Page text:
The Lower Taylor Group: Taylor and Wright Valleys, southern Victoria Land, Antarctica; Paleoenvironmental Interpretations and Sequence Stratigraphy
Degree GrantorUniversity of Canterbury
Degree NameMaster of Science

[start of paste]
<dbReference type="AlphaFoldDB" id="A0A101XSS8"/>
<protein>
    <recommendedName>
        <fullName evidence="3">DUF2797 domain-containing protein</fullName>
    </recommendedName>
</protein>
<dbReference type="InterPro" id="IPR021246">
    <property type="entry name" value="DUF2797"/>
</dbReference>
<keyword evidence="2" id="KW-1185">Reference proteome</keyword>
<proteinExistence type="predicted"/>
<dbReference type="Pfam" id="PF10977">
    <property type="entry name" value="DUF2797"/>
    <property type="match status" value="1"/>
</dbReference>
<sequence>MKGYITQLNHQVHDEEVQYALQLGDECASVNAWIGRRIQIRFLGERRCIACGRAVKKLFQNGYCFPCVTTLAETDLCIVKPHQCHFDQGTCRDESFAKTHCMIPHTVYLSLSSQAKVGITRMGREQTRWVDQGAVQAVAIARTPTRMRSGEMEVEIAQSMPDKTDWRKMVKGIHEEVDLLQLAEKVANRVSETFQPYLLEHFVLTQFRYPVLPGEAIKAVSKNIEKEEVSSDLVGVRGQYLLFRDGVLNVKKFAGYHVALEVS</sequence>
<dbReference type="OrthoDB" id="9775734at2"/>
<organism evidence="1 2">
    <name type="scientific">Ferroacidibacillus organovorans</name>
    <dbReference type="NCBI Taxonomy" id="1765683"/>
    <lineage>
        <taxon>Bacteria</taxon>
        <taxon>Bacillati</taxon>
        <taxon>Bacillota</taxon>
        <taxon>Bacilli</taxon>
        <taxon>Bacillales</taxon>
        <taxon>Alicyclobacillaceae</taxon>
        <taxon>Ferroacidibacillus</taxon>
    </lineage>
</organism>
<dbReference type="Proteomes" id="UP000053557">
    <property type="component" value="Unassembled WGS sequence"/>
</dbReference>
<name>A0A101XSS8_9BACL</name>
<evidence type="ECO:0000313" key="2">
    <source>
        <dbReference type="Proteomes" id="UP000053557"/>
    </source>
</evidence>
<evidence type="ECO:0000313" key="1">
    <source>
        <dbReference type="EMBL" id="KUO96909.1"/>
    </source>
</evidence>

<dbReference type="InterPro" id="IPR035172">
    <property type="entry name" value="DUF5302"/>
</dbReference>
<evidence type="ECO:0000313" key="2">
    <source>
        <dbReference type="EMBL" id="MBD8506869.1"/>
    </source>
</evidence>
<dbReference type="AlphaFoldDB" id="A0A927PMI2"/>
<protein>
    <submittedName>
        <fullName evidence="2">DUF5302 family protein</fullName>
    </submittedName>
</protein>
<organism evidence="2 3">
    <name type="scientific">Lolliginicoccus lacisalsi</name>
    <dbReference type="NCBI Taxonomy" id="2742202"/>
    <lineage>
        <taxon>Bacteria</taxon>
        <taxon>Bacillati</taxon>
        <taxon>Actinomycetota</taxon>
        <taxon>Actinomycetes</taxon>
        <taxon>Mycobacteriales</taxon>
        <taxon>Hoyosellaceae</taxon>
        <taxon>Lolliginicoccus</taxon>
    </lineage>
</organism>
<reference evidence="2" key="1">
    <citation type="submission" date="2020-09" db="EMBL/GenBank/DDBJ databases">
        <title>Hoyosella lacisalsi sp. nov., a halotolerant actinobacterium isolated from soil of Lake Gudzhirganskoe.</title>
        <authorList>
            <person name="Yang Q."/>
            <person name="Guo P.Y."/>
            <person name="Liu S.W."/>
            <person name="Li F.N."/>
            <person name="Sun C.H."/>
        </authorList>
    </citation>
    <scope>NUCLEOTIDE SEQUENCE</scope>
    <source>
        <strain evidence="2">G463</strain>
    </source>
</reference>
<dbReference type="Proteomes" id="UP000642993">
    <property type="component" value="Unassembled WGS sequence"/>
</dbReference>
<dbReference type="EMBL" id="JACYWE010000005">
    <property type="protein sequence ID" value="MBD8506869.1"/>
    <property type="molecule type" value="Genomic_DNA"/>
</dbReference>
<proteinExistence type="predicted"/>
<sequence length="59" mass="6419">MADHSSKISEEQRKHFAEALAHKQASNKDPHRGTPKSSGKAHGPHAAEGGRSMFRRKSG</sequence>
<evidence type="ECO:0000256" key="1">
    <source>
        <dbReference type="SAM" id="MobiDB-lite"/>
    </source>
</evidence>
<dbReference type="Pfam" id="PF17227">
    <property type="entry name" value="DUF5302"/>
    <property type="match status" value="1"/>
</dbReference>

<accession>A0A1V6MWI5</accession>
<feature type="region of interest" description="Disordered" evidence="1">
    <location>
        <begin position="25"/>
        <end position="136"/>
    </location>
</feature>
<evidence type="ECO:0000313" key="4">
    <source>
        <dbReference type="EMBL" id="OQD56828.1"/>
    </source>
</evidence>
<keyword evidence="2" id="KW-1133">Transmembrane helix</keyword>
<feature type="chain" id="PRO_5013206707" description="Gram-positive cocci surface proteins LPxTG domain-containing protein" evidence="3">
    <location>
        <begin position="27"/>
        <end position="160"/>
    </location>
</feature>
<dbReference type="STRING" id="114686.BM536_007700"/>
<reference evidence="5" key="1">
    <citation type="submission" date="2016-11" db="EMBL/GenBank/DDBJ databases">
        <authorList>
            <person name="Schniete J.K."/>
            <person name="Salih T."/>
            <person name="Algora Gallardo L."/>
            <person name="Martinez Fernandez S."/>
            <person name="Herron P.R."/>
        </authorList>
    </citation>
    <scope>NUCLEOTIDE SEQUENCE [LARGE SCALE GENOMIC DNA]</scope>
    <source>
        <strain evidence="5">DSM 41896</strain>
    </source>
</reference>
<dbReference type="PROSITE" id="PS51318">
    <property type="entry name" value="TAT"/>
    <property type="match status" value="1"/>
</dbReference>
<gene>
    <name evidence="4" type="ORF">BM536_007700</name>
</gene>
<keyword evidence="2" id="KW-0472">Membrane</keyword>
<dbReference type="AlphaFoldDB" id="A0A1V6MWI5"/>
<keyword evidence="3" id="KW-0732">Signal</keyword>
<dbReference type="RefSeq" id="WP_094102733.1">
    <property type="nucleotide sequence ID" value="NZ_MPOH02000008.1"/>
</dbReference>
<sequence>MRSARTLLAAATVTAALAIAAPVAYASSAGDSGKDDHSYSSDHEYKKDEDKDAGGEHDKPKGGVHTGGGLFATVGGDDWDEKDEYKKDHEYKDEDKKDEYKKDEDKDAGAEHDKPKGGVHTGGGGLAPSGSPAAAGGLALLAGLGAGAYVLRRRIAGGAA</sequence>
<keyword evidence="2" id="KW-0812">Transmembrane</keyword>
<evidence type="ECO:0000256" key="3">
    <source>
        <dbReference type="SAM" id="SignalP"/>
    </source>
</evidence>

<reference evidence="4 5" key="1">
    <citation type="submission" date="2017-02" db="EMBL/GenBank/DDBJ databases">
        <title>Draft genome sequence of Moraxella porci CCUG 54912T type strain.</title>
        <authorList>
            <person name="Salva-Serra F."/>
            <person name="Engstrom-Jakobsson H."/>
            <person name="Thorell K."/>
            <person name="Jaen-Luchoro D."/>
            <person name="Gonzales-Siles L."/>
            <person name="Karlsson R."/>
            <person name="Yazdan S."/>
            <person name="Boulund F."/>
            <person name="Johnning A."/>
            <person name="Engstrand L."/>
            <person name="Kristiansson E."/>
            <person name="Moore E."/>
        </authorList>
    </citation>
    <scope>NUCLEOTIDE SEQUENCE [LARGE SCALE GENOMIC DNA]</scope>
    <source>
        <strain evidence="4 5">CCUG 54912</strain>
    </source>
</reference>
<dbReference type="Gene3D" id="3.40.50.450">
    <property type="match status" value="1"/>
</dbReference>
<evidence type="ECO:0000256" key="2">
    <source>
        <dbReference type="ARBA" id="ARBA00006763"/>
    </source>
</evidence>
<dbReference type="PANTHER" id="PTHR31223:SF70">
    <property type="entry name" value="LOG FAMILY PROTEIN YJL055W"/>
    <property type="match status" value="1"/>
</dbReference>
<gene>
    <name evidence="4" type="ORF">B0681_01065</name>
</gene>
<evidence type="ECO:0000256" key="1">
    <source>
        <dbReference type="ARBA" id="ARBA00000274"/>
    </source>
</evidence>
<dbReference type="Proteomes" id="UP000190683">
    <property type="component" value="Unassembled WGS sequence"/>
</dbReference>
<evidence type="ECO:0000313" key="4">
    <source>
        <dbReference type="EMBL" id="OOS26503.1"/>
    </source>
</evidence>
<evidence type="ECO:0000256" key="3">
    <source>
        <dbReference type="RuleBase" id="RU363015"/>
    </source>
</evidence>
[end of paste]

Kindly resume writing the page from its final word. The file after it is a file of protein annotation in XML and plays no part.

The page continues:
The Devonian Taylor Group (the lower Beacon Supergroup), in the Taylor and Wright Valleys, southern Victoria Land (SVL), Antarctica, is separated from basement by a regional nonconformity, the Kukri Erosion Surface. Thereafter the Taylor Group sediments, observed in this thesis, are affected by two localized unconformities; the Windy Gully Erosion Surface, separating the Terra Cotta Siltstone Formation (TCzst) and older units from the younger overlying New Mountain Sandstone; and the Heimdall Erosion Surface (HES), separating the New Mountain Sandstone Formation (NMSst) and older units from the overlying Altar Mountain Formation. The depositional environments of the Windy Gully Sandstone, New Mountain Sandstone and Altar Mountain Formations have long been under debate. The Kukri Erosion Surface (KES) truncates the crystalline basement and separates the basement rock from the overlying Beacon Supergroup. Interpretation of the erosion surface characteristics and the directly overlying basal conglomerate lithofacies (WG-BCL) suggest a high relief rocky shore platform environment during a sustained and significant relative sea level fall. The environment has been suggested to be similar to what is currently seen on the West Coast, New Zealand today. The Windy Gully Sandstone Formation directly overlies the KES and consists of a basal conglomerate (WG-BCL) followed by moderately to well sorted tabular and trough cross bedded felds- to subfeldsarenites. At one location an interbedded siltstone and cross bedded sandstone lithofacies was observed and interpreted as a tidal flat. Overall interpretation of the WGSst suggests continued progradation from a rocky shore platform (WG-BCL) to a series low angle beach, to shallow marine, and back to low angle beach environments. This occurred during a relative sea level rise. Shallowing of the water column produced a gradational relationship with the Terra Cotta Siltstone Formation (TCzst).. The fine to very fine sandy mottled, well laminated siltstones moving to very fine fissile dark siltstones suggest a progression from sandy estuarine to a mud flat environment. The Terra Cotta Siltsone is truncated by the Windy Gully Erosion Surface The Windy Gully Erosion Surface is observed in the Handsley Valley by the presence of TCzst rip-up clasts in the directly overlying New Mountain Sandstone Formation. Elsewhere the horizon is either very sharp or has desiccation cracks present suggesting a cessation of deposition and subaerial exposure respectively. This suggests a small relative fall in sea level with only localized erosion. The New Mountain Sandstone Formation (NMSst) predominantly consists of a series of low angle tabular and higher angle trough cross beds. It has a subfeldsarenite base that progressively becomes a pure quartz arenites. Interpretation suggests an initial beach environment with rejuvenated sediments moving to quartzose shallow marine and back to beach environments. This represents a relative sea level rise with continued progradation The NMSst is truncated in the north by the HES forming a characteristic saw tooth pattern in the cross bedded sandstones; elsewhere the HES is represented by a feldspathic influx moving into the Altar Mountain Formation. The HES was formed due to a significant relative sea level fall leading to exposure and erosion of lithified NMSst cross beds in the north but continuation of deposition in the south. The Altar Mountain Formation consists of tabular and trough cross bedded subfields- to feldsarenites. The Odin Arkose Member directly overlying the HES is a granule to cobble conglomerate in the north where the HES is erosional and very coarse sand to granule feldsarenite in the south where the HES is conformable. This has been interpreted as a pebbly shore platform to coarse sandy to granular beach environment. The following Altar Mountain Formation is interpreted as a continuation of medium to coarse sandy beach environments with influxes of coarser sediments and possibly moving into shallow marine in places. Sequence stratigraphy identifies three stratigraphic sequences: S1, the Windy Gully Sandstone and Terra Cotta Siltstone Formations; S2, the New Mountain Sandstone Formation; and S3, the Altar Mountain Formation. The first two sequences (S1&S2) show a clear progression through transgression to a high stand systems tract through regression to a low stand systems tract. The Altar Mountain Formation follows a very similar trend but due to the lack of time and data the above measures have been speculated. Zircon age dating suggests the source of the sediments in the area come from the Neoproterozic Skelton Group and the DV2a Granite Harbour Intrusives, both directly underlying the sandstones but are exposed elsewhere in SVL. Laminated sandstone clasts within the New Mountain Basal Conglomerate Lithofacies (NM-BCL) are suggested to be sourced from recycled sediments directly below. Other exotic clasts are also observed in the lithofacies are of unknown origin.